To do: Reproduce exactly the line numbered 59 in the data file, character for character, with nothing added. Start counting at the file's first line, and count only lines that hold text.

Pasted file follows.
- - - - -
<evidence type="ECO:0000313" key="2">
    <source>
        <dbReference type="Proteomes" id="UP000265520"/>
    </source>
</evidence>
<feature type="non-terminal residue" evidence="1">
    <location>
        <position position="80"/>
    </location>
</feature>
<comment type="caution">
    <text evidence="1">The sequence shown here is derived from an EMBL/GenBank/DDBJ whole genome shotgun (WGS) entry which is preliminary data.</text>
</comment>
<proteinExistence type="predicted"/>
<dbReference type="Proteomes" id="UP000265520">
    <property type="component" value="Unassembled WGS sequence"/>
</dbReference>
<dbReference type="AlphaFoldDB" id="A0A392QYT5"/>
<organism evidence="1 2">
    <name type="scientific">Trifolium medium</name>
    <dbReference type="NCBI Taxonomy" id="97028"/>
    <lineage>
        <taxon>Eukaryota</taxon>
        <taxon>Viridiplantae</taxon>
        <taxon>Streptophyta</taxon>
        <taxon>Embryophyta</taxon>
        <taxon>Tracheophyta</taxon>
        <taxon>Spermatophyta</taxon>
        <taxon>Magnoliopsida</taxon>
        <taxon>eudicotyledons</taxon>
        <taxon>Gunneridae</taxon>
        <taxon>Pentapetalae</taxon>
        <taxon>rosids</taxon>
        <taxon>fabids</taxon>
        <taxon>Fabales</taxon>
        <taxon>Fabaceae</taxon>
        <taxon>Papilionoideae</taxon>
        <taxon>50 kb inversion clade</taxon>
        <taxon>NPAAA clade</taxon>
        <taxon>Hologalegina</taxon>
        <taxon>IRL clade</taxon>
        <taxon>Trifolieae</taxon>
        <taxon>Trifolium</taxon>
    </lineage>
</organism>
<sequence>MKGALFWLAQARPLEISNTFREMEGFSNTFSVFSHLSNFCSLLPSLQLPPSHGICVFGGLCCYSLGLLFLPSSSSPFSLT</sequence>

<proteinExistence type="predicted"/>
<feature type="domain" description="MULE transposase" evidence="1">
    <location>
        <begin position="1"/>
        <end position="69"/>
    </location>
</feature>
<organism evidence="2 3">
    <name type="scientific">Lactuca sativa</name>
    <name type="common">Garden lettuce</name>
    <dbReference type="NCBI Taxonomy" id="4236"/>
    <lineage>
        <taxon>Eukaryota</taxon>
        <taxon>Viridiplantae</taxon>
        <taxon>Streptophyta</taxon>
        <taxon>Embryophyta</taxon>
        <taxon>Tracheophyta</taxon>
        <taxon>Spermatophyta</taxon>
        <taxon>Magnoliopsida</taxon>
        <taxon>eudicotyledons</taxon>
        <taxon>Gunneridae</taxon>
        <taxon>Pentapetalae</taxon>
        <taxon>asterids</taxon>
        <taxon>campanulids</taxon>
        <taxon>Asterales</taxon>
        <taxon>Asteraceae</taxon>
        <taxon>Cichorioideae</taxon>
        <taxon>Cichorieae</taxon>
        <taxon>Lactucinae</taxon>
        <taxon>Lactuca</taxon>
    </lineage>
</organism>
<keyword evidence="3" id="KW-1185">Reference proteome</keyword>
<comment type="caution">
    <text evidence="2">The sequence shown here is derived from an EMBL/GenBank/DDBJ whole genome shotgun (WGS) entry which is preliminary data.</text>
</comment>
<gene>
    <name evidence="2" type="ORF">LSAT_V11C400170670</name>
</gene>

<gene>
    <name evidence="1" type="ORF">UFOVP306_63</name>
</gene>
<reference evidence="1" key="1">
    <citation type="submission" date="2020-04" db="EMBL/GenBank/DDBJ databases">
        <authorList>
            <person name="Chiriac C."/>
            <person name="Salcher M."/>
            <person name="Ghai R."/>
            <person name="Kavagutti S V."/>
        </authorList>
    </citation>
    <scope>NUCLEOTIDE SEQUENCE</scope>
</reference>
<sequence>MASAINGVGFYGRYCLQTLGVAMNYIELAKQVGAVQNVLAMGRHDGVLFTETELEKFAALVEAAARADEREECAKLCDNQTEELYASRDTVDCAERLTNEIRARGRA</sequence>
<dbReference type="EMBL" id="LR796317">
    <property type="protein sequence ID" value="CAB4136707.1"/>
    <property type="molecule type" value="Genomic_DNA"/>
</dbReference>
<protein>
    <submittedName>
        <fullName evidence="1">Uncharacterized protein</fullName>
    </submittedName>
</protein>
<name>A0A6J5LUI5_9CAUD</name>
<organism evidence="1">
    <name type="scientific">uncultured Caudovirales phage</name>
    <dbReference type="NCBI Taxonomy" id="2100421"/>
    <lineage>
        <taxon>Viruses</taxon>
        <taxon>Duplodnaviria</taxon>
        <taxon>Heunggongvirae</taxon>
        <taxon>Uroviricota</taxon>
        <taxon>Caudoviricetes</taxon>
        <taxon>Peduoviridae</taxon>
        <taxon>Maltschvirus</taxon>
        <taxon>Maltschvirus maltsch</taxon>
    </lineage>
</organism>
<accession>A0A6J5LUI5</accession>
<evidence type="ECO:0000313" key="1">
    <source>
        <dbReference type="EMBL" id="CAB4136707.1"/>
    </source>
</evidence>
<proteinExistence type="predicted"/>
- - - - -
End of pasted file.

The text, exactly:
        <taxon>Eukaryota</taxon>